We can also verify this with the following show command:

SW1#show ip igmp snooping groups 
Vlan      Group                    Type        Version     Port List
-----------------------------------------------------------------------
1         224.0.1.40               igmp        v2          Fa0/1
1         239.1.1.1                igmp        v2          Fa0/1, Fa0/3, 
                                                           Fa0/24
SW2#show ip igmp snooping groups 
Vlan      Group                    Type        Version     Port List
-----------------------------------------------------------------------
1         239.1.1.1                igmp        v2          Fa0/4, Fa0/24

Above we can see the interfaces that SW1 and SW2 will forward traffic from 239.1.1.1 to.

Let’s try a quick ping:

S1#ping 239.1.1.1 repeat 1000
Type escape sequence to abort.
Sending 1000, 100-byte ICMP Echos to 239.1.1.1, timeout is 2 seconds:

Reply to request 0 from 192.168.1.2, 4 ms
Reply to request 0 from 192.168.1.1, 4 ms

Our ping is successful, life is good!

Scenario without Router

So what happens when there is no multicast router in the network? Let’s find out! We will use the exact same topology except the router is gone:

IGMP snooping without router

The switches don’t know of a router port now.


Let’s configure the two hosts to leave and rejoin our multicast group:

H1(config)#interface FastEthernet 0/0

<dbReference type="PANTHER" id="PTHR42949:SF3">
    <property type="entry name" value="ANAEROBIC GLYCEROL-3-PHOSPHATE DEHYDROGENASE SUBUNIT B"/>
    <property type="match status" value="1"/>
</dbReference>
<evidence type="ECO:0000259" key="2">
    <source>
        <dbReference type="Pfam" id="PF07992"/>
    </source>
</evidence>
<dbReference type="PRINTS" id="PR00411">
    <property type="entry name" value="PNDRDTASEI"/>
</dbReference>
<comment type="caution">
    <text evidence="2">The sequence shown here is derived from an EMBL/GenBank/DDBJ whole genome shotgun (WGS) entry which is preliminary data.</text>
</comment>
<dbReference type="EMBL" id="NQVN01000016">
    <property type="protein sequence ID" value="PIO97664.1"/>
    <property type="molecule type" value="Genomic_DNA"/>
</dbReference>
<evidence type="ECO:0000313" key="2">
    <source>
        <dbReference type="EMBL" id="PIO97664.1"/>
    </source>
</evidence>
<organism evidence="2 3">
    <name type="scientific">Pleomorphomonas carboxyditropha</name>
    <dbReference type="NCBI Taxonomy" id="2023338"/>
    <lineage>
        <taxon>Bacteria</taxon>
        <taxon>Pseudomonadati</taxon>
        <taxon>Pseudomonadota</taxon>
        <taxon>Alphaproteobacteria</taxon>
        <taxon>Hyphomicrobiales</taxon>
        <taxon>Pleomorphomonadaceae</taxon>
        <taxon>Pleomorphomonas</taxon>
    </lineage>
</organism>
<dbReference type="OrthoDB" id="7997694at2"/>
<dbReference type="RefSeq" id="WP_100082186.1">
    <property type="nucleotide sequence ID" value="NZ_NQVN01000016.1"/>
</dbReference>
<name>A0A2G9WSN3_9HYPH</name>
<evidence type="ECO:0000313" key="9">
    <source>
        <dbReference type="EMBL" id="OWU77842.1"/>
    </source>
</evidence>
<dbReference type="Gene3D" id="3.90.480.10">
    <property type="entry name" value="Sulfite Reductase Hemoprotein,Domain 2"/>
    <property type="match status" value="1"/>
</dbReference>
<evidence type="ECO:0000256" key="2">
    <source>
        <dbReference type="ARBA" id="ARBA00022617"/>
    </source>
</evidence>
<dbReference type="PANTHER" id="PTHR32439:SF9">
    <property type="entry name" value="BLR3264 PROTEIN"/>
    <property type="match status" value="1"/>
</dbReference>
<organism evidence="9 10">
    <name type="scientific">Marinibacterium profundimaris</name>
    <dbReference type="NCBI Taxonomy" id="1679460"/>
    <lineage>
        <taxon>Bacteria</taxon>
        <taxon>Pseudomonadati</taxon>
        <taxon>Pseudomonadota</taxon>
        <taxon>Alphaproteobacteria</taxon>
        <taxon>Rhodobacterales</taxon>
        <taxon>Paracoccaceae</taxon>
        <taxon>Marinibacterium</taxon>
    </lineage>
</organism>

H1(config-if)#no ip igmp join-group 239.1.1.1
H1(config-if)#ip igmp join-group 239.1.1.1
H2(config)#interface FastEthernet 0/1
H2(config-if)#no ip igmp join-group 239.1.1.1
H2(config-if)#ip igmp join-group 239.1.1.1

Here’s what you will see in the debug:

SW1#
IGMPSN: group: Received IGMPv2 report for group 239.1.1.1 received on Vlan 1, port Fa0/3
IGMPSN: No mroute detected: Drop IGMPv2 report for group 239.1.1.1 received on Vlan 1, port Fa0/3
SW2#
IGMPSN: group: Received IGMPv2 report for group 239.1.1.1 received on Vlan 1, port Fa0/4
IGMPSN: No mroute detected: Drop IGMPv2 report for group 239.1.1.1 received on Vlan 1, port Fa0/4

This is rather harsh…the switches don’t know any multicast routers so they decide to drop the membership reports from the hosts.

What does this mean? Let’s try another ping:

S1#ping 239.1.1.1 repeat 1000
Type escape sequence to abort.
Sending 1000, 100-byte ICMP Echos to 239.1.1.1, timeout is 2 seconds:

Reply to request 0 from 192.168.1.2, 4 ms
Reply to request 0 from 192.168.1.1, 4 ms

Our pings are still working. The problem here is that the switches are flooding all multicast traffic now, treating it like broadcast traffic.